The Inspiring Midwives……
According to WHO
“Half the world’s people currently live in rural and remote areas. The problem is that most health workers live and work in cities. This imbalance is common to almost all countries and poses a major challenge to the nationwide provision of health services. Its impact, however, is most severe in low income countries.”
My last two blogs gave a glimpse of my work in community toll free helpline projects and for every helpline or health service needs the supportive health facility. This blog describes my experience of two health centers in a primary health service run by ARTH-My pulse NGO located in interior rural areas of southern Rajasthan, northern India. These health centers are dedicated to serve Tribal population where trained nurse-midwives are providing skilled maternal and newborn care round the clock daily where an urban trained Doctor with influential and privileged background never willingly go to fit or visit distant rural healthcare facilities.These patients needs a healthcare facility with greater accessibility and affordability.
The nurse-midwives independently detect and manage complications and decide when to refer women to the nearest hospital. For emergency care or if they need help or professional advice in complicated cases there is facility of telephonic consultation with Doctor. It’s a quite an achievement with their commitment to provide quality healthcare with exceptionally low Price of Medicines and Maternal Services.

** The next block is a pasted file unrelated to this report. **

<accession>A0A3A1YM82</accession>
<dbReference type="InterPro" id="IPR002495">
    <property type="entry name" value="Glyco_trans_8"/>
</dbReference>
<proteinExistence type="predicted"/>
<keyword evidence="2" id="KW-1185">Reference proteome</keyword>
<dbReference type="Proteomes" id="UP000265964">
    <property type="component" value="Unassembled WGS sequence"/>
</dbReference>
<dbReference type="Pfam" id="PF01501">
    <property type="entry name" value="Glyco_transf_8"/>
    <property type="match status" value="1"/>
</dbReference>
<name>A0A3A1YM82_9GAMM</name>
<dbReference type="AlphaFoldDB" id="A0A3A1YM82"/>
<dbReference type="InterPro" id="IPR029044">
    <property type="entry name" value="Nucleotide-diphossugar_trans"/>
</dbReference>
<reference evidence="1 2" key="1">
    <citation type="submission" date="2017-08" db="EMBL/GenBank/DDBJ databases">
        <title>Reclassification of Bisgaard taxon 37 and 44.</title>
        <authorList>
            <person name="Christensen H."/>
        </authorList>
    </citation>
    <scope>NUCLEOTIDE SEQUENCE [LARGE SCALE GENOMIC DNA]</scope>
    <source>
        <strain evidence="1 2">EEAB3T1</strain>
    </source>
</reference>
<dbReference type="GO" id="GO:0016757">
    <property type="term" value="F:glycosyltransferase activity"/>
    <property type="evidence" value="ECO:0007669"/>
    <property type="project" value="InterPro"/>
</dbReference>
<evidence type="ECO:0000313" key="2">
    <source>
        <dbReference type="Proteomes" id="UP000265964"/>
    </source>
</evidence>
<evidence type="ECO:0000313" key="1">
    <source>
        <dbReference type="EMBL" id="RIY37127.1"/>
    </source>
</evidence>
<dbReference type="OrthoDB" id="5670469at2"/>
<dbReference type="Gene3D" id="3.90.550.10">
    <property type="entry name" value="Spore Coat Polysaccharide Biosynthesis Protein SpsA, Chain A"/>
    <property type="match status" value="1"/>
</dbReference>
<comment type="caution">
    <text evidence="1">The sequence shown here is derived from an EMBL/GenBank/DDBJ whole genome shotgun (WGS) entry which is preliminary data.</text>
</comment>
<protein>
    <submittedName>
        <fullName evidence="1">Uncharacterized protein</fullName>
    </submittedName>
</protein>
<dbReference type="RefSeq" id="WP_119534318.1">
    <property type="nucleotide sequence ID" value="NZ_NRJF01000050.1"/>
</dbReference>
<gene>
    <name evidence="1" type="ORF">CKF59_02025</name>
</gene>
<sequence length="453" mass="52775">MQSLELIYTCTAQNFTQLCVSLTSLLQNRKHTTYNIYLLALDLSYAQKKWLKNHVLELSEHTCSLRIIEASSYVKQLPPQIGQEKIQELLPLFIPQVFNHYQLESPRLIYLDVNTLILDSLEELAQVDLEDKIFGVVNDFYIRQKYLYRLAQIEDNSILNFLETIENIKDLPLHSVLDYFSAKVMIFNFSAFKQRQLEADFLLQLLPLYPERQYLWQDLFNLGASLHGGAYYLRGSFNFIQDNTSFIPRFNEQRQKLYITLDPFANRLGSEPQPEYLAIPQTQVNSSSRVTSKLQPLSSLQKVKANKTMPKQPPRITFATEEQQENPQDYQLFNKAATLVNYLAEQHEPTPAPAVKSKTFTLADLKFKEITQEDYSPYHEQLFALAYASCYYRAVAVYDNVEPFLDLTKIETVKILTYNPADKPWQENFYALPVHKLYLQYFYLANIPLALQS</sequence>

Professionally trained midwives are an important human resource and an effective solution for rendering maternal health care, especially in underserved primary care settings. A functioning referral system and back-up hospital care are vital components of successful maternity care programme. However, referral to an urban hospital may not be possible or might be subject to delays because of distance, costs and the family’s apprehensions about the woman being referred and marginalized groups continue to lag behind in access to essential maternal health services. After providing first-level emergency care, the intervention attempted to reduce all three delays in accessing referral services. This was achieved by counseling the family early about the need for referral. Several unwilling families were reassured when told that a staff member would accompany them and facilitate hospital admission.
The nurse-midwives independently detect and manage complications and decide whether to refer women to the nearest hospital for emergency obstetric care, in telephonic consultation with a doctor, when required. This describes an active referral system which allowed for rapid access to emergency obstetric care for women, especially those from the poorer, socially disadvantaged communities of the area. Midwives recruited to health centers had either undergone an 18-month auxiliary nurse-midwife certificate course or a three-year general nursing and midwifery diploma.
By this service we can conclude that trained nurse-midwives can significantly improve access to skilled maternal and neonatal care in rural areas, and manage maternal complications with and without the need for referral to higher healthcare facilities. These centers are in distant villages where professionally trained doctors never wish to visit then how can we have the emergency maternal healthcare facilities in those remotely located areas.
I had a opportunity to visit those health centers and amazed by their enthusiasm, indelible effort to provide easy, accessible, affordable healthcare. Could you imagine the cost of delivery??? It’s only maximum 8-9 USD charged per delivery. Amazed?? Yes it’s true. The commitment, grit and effort invested by the staffed Nurses at the health centers deserves best possible applaud and appreciation.